on May 17, 2013 by in position, Comments (0)

Polemic on future of scholarly publishing/semantic publishing

I think barely-started, unfinished work is important to see, early. As early as possible. Just give us the <expletive> data, people! (as RDF, preferably) As Barend Mons espouses, let’s have nano-publications as peer-reviewed (via the crowd), citable triples with new incentives and let the journal article become “the minutes of science”. Let’s make annotation simpler, against robust ontologies and vocabularies. “Triplets for the people”, says Michel Dumontier. A researcher starting a project needs to be able to traverse the graph of what’s out there first, in its entirety and down to the new, nascent ideas just emerging. Doing research should start with refreshing the graph. “Good morning, would you like to see new information or data added since yesterday so that you can create new knowledge today?” We need to be able to “see” the knowledge coming, forming, taking shape so that we can interact with and steer its development more easily, with more rigour, not less, via these new paradigms. We need to be able to “start anywhere, go anywhere” within a domain or series of domains to see the connections, to sort between data, information and knowledge, and to have the relationships “explained” to us by the machine. Death to CWA (closed-world assumption)! The world is not closed, by nature. This “closedness” has been imposed, and we are adrift in an antiquated business model that actively hinders scientific progress. There may well be reasons to keep some things closed but surely the default state should be open unless a reason is known to close. We need to think as far into the future as we can, to the ideal world we want, then walk backwards from there until we get to stuff we can do today. While I recognize that we have to start with the infrastructure, tools and milieu we inhabit now, the only way to transcend the current paradigm, it seems to me, is to think as far forward as possible, even if only as a thought experiment, and start moving (leaping, where possible) toward the ideal scenario. But, re-assessing the “ideal scenario” and priority-setting must happen continually, in an iterative and agile manner, so that we don’t just reach for the world as we would wish it to be now but are able to re-imagine it as we go along.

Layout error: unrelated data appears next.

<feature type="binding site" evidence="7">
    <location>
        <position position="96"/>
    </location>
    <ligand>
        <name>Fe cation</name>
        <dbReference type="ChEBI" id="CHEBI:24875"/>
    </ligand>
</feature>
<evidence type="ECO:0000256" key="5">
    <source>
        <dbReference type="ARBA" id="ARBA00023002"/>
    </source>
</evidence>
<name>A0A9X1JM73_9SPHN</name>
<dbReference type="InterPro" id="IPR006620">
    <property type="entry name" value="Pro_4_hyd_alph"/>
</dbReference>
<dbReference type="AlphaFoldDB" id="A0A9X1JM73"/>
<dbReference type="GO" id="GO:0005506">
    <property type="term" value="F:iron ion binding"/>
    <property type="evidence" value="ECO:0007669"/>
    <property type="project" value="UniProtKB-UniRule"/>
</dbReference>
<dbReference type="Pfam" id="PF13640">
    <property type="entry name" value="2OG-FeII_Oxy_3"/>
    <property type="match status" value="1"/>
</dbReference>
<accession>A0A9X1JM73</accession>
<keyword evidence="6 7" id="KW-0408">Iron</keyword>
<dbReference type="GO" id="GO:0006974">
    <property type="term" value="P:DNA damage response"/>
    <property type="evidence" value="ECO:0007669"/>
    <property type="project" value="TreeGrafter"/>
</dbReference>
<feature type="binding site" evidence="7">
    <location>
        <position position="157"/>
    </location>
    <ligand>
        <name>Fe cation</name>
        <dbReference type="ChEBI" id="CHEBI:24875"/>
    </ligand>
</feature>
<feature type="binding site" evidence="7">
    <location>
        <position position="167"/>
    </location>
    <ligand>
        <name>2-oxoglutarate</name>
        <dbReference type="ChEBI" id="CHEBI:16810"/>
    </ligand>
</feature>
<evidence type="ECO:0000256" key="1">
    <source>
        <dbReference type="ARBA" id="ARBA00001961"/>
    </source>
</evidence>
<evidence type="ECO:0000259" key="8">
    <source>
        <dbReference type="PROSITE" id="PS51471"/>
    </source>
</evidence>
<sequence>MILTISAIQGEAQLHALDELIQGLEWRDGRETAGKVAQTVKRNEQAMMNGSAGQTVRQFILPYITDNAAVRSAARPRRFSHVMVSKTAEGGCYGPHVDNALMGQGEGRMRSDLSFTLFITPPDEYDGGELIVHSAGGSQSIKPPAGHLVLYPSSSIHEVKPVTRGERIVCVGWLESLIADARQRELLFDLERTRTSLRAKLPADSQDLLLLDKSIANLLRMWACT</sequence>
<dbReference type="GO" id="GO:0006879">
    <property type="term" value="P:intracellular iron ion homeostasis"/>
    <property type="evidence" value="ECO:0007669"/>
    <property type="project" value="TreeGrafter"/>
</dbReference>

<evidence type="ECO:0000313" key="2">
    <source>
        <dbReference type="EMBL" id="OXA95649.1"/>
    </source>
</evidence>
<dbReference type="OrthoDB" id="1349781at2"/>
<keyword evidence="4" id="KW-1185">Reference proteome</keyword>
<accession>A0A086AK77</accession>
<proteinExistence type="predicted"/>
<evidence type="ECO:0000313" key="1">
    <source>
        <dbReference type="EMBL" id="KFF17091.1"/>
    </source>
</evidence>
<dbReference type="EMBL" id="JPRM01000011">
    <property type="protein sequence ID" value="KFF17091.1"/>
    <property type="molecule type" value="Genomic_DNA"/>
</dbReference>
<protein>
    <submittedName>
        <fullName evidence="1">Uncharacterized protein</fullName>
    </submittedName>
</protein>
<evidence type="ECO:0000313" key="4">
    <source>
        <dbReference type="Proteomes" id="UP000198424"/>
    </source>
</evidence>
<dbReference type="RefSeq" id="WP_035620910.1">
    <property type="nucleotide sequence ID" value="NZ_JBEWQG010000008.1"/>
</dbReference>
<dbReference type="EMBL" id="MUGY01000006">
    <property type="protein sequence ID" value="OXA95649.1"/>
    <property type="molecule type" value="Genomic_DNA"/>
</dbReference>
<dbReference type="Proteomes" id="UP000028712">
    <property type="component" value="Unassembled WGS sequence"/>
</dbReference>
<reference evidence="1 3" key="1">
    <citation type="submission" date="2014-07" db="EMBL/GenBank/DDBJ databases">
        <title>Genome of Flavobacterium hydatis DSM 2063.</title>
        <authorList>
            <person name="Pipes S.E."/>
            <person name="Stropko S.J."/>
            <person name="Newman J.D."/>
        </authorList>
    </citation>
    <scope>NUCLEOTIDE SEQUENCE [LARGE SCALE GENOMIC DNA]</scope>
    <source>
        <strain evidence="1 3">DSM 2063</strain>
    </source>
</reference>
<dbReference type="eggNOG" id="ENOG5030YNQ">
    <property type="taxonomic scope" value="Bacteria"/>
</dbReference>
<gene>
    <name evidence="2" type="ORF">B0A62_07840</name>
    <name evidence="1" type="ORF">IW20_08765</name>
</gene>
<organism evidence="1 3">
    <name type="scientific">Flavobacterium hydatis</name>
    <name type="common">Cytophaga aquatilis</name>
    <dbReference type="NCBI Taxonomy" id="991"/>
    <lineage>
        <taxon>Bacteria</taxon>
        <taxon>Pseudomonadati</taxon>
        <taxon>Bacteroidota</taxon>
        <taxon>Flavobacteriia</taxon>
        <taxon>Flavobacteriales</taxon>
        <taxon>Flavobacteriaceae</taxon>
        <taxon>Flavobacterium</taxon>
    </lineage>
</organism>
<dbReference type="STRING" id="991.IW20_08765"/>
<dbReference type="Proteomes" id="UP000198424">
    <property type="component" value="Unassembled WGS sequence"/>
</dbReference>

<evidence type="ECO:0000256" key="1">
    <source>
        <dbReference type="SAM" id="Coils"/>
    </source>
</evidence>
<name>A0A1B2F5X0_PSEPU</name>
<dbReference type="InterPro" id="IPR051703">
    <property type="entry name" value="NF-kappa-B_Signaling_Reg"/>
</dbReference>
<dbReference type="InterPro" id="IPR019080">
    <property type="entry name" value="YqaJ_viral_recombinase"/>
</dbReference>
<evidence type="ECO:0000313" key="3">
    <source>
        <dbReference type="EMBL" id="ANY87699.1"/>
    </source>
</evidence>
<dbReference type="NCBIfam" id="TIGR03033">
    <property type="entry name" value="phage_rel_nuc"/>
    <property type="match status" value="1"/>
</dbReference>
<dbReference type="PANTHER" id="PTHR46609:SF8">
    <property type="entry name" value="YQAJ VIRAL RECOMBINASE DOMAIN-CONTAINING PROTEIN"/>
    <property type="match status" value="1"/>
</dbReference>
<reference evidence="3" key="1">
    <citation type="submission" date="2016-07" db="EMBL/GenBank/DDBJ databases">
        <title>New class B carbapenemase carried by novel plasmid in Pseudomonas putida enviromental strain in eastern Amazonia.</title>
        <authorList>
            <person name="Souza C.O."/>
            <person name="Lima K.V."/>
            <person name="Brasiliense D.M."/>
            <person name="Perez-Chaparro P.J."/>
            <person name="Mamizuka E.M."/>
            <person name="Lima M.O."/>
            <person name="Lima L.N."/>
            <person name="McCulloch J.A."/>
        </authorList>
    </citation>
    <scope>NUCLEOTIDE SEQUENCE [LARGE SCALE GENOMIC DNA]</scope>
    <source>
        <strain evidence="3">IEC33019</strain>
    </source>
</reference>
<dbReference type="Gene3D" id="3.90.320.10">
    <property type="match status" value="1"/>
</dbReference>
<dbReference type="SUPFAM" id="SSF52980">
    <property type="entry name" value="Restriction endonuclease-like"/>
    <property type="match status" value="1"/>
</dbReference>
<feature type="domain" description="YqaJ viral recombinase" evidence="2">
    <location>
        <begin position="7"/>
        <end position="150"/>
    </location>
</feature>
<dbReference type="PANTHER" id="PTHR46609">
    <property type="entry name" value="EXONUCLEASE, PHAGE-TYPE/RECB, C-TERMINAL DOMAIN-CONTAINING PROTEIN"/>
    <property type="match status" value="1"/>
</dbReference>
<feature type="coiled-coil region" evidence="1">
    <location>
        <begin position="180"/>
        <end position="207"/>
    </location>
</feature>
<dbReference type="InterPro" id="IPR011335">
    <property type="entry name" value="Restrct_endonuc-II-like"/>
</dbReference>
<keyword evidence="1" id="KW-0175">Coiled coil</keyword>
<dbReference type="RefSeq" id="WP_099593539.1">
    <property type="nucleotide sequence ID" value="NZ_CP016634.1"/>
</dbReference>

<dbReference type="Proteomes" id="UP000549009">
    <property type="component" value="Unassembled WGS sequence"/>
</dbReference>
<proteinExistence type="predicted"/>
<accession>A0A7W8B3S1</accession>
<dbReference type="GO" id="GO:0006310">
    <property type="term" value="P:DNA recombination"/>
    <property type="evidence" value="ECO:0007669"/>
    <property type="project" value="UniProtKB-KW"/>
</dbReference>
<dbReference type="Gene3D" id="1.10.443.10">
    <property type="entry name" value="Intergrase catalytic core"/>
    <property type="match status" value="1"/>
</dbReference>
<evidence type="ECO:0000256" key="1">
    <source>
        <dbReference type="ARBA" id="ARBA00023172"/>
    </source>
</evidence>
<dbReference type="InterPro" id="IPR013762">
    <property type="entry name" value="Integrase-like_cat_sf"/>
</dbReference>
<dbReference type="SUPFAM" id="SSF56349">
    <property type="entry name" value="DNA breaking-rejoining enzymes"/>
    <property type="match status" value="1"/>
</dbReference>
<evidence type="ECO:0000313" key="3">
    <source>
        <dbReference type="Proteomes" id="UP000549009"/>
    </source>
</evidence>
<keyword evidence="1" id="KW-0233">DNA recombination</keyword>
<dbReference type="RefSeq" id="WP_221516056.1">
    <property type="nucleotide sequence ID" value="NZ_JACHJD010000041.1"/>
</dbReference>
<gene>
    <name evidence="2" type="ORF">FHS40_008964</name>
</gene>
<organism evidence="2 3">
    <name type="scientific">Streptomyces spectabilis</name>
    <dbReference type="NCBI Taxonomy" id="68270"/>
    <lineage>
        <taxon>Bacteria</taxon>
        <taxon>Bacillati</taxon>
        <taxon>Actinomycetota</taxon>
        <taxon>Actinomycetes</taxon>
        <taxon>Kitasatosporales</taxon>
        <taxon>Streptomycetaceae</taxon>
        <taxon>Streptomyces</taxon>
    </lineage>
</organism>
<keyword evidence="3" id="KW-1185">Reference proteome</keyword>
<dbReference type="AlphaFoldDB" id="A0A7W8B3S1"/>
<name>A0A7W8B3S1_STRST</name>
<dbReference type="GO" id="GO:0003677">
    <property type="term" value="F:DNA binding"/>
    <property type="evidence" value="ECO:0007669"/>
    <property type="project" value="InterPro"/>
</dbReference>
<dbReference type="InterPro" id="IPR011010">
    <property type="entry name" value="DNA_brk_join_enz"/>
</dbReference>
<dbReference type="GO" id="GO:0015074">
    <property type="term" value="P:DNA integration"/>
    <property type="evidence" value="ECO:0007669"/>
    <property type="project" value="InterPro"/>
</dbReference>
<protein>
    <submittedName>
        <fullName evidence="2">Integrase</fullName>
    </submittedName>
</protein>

Chris Mavergames

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